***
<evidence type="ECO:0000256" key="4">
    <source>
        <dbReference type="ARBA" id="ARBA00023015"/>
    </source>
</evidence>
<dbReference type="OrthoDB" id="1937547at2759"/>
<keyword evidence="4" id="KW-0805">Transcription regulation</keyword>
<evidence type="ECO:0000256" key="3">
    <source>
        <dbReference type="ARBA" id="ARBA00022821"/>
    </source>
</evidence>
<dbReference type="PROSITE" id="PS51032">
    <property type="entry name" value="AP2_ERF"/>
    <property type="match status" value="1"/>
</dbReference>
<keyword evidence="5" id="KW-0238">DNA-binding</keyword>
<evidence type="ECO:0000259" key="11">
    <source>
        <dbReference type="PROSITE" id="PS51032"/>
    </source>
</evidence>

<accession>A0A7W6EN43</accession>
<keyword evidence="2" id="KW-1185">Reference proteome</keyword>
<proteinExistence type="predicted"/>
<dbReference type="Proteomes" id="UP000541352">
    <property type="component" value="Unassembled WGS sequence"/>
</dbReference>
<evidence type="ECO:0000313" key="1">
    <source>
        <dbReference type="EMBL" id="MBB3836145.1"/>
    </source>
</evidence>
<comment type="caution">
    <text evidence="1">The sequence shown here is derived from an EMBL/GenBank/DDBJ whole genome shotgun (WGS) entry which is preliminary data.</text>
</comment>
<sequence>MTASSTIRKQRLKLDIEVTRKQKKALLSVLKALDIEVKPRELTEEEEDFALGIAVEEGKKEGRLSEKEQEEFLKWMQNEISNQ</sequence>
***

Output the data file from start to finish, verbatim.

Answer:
<evidence type="ECO:0000256" key="4">
    <source>
        <dbReference type="ARBA" id="ARBA00023015"/>
    </source>
</evidence>
<dbReference type="OrthoDB" id="1937547at2759"/>
<keyword evidence="4" id="KW-0805">Transcription regulation</keyword>
<evidence type="ECO:0000256" key="3">
    <source>
        <dbReference type="ARBA" id="ARBA00022821"/>
    </source>
</evidence>
<dbReference type="PROSITE" id="PS51032">
    <property type="entry name" value="AP2_ERF"/>
    <property type="match status" value="1"/>
</dbReference>
<keyword evidence="5" id="KW-0238">DNA-binding</keyword>
<evidence type="ECO:0000259" key="11">
    <source>
        <dbReference type="PROSITE" id="PS51032"/>
    </source>
</evidence>

<accession>A0A7W6EN43</accession>
<keyword evidence="2" id="KW-1185">Reference proteome</keyword>
<proteinExistence type="predicted"/>
<dbReference type="Proteomes" id="UP000541352">
    <property type="component" value="Unassembled WGS sequence"/>
</dbReference>
<evidence type="ECO:0000313" key="1">
    <source>
        <dbReference type="EMBL" id="MBB3836145.1"/>
    </source>
</evidence>
<comment type="caution">
    <text evidence="1">The sequence shown here is derived from an EMBL/GenBank/DDBJ whole genome shotgun (WGS) entry which is preliminary data.</text>
</comment>
<sequence>MTASSTIRKQRLKLDIEVTRKQKKALLSVLKALDIEVKPRELTEEEEDFALGIAVEEGKKEGRLSEKEQEEFLKWMQNEISNQ</sequence>